Nina is a six-year-old German Shepherd who was referred to Dr. Adam Eatroff, head of Nephrology & Hemodialysis at ACCESS Los Angeles, for advanced treatment of myasthenia gravis, an autoimmune condition that affects the connection of the nerves to the muscles.
When Nina first came into the hospital, she was unable to walk, stand, or even support herself and we knew we had to help.
Myasthenia gravis occurs in humans and animals and not only affects the muscles of the leg, but also weakens the esophagus, a condition called megaesophagus (because the esophagus enlarges, like an empty bag). Without the ability to contract the muscles in her esophagus, Nina was unable to keep food or water down, resulting in food being regurgitated into her lungs (a life threatening problem called aspiration pneumonia). She was also facing the possibility of starvation! Animals who have megaesophagus typically have to use a Bailey Chair (a device similar to a high chair) when they eat to keep them upright, making it easier for them to swallow. Nina’s family found that a large tub with pillows inside was the best fit for their beloved Nina. She happily sits inside during mealtime and enjoys the one-on-one experience with her family and caregivers!
To treat myasthenia gravis, Dr. Eatroff used our hemodialysis machine to perform plasma exchange, a procedure that separates the portion of the blood that contains a disease-causing substance, in this case antibodies. The red blood cells, white blood cells, and platelets are then put back into the patient, along with a fluid that replaces the plasma.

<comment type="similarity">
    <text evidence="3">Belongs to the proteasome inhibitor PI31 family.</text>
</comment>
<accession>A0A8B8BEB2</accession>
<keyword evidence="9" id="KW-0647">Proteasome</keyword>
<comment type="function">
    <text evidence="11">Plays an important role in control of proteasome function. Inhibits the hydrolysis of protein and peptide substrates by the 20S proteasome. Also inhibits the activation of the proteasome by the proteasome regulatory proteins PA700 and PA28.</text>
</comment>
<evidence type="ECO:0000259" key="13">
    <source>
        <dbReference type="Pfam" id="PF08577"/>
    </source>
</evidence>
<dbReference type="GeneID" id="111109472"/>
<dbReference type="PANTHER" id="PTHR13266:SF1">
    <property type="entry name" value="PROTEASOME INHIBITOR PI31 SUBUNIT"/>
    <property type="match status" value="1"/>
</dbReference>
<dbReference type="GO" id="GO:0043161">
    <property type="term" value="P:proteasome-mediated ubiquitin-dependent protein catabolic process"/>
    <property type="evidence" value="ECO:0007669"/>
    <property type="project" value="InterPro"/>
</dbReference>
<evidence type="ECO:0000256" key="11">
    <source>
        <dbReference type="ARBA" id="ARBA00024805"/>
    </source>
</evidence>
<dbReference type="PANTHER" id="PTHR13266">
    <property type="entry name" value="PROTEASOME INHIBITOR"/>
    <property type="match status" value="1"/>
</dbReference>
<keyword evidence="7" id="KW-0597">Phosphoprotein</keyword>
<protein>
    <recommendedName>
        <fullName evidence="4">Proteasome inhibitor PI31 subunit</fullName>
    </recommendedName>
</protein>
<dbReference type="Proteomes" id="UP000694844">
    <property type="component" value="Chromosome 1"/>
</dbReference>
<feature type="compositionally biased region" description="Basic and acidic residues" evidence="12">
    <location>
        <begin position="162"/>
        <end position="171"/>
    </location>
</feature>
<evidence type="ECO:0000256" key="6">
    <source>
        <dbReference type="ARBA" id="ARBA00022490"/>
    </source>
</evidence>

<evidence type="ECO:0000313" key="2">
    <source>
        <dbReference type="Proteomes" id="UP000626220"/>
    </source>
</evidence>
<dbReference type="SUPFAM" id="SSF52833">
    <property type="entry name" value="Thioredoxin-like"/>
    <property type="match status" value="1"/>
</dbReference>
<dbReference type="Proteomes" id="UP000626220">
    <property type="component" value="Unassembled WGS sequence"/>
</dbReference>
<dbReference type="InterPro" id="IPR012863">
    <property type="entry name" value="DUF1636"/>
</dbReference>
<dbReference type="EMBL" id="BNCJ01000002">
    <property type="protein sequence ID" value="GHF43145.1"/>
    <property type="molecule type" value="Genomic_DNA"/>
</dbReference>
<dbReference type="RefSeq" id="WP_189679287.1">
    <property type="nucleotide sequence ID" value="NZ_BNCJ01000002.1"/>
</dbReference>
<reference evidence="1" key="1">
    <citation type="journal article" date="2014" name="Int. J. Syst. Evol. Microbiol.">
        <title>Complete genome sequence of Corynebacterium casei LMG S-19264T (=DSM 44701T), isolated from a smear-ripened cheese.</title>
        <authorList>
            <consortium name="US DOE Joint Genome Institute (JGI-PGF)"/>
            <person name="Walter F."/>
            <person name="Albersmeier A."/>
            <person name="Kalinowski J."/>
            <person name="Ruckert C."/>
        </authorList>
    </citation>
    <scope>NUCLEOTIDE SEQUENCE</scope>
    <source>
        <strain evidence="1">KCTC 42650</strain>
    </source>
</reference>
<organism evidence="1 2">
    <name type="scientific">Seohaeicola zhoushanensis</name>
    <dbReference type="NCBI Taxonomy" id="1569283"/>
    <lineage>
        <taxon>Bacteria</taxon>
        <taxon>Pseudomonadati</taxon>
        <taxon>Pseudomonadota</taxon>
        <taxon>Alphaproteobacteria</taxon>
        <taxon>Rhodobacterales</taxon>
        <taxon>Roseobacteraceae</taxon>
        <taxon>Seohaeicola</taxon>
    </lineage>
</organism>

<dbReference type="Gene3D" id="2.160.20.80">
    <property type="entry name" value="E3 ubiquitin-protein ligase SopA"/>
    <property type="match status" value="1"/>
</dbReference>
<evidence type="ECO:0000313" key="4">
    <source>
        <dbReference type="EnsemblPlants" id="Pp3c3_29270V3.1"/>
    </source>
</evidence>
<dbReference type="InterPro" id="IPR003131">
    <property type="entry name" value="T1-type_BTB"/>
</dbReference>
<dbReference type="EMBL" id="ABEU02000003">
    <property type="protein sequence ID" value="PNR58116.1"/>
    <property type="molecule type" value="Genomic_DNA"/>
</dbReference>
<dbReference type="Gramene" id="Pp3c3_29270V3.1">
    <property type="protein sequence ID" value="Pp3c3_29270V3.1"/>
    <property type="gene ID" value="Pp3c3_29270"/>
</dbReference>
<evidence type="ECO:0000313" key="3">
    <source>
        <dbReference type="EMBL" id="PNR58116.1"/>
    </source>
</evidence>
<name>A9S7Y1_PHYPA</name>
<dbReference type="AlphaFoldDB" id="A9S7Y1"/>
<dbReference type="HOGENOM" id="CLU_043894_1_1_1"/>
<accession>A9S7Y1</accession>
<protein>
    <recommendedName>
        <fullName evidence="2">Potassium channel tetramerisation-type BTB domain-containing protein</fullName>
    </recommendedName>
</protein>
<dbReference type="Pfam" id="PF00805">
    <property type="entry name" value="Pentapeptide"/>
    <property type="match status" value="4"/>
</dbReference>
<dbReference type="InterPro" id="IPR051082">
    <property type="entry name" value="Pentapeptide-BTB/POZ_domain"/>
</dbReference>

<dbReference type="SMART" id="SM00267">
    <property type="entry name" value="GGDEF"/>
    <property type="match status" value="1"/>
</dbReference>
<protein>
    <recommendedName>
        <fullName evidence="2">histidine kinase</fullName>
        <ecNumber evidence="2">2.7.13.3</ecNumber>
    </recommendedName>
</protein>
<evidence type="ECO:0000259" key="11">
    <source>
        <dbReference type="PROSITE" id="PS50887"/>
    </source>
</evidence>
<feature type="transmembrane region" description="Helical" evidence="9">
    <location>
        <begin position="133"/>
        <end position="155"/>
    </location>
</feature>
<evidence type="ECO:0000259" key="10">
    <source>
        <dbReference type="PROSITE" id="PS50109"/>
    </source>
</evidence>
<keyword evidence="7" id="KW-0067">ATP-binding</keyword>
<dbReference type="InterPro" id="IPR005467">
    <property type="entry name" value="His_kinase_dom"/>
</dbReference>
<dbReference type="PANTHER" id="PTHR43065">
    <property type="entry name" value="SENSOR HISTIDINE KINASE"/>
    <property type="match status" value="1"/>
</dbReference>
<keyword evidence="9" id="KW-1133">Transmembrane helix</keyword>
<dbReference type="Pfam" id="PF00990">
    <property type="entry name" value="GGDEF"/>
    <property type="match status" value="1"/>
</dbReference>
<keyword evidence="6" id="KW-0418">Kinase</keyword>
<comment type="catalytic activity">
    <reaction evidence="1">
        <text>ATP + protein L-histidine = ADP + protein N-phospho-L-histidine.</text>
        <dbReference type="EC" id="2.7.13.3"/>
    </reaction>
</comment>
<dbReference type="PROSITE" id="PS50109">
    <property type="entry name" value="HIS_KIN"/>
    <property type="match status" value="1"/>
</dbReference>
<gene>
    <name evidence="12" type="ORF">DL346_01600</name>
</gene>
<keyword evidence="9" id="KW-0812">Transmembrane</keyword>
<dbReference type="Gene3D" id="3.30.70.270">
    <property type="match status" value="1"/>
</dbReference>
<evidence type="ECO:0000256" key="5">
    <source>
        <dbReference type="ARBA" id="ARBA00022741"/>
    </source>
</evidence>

Nina spent about nine days in our hospital where she received treatments, went through daily exams to measure progress, and had many snuggle sessions. She was kept comfortable in the hospital and made many friends with our staff members—most notably Precious, Dr. Eatroff’s assistant, and Sheridan (see below), an RVT.
Nina regained her strength and was able to go home to continue recovering with her family, most importantly walking out the front door with no assistance needed! Hemodialysis can be used to treat many diseases, not just kidney failure, but also diseases that have nothing to do with the kidney, like myasthenia gravis and immune mediated hemolytic anemia (IMHA). We are so happy we were able to help sweet Nina and get her back to her loving family! You can also follow Nina’s journey on Instagram at pup_in_a_cup_Nina!
If you have any questions about hemodialysis or plasma exchange, don’t hesitate to ask your primary veterinarian or Dr. Adam Eatroff!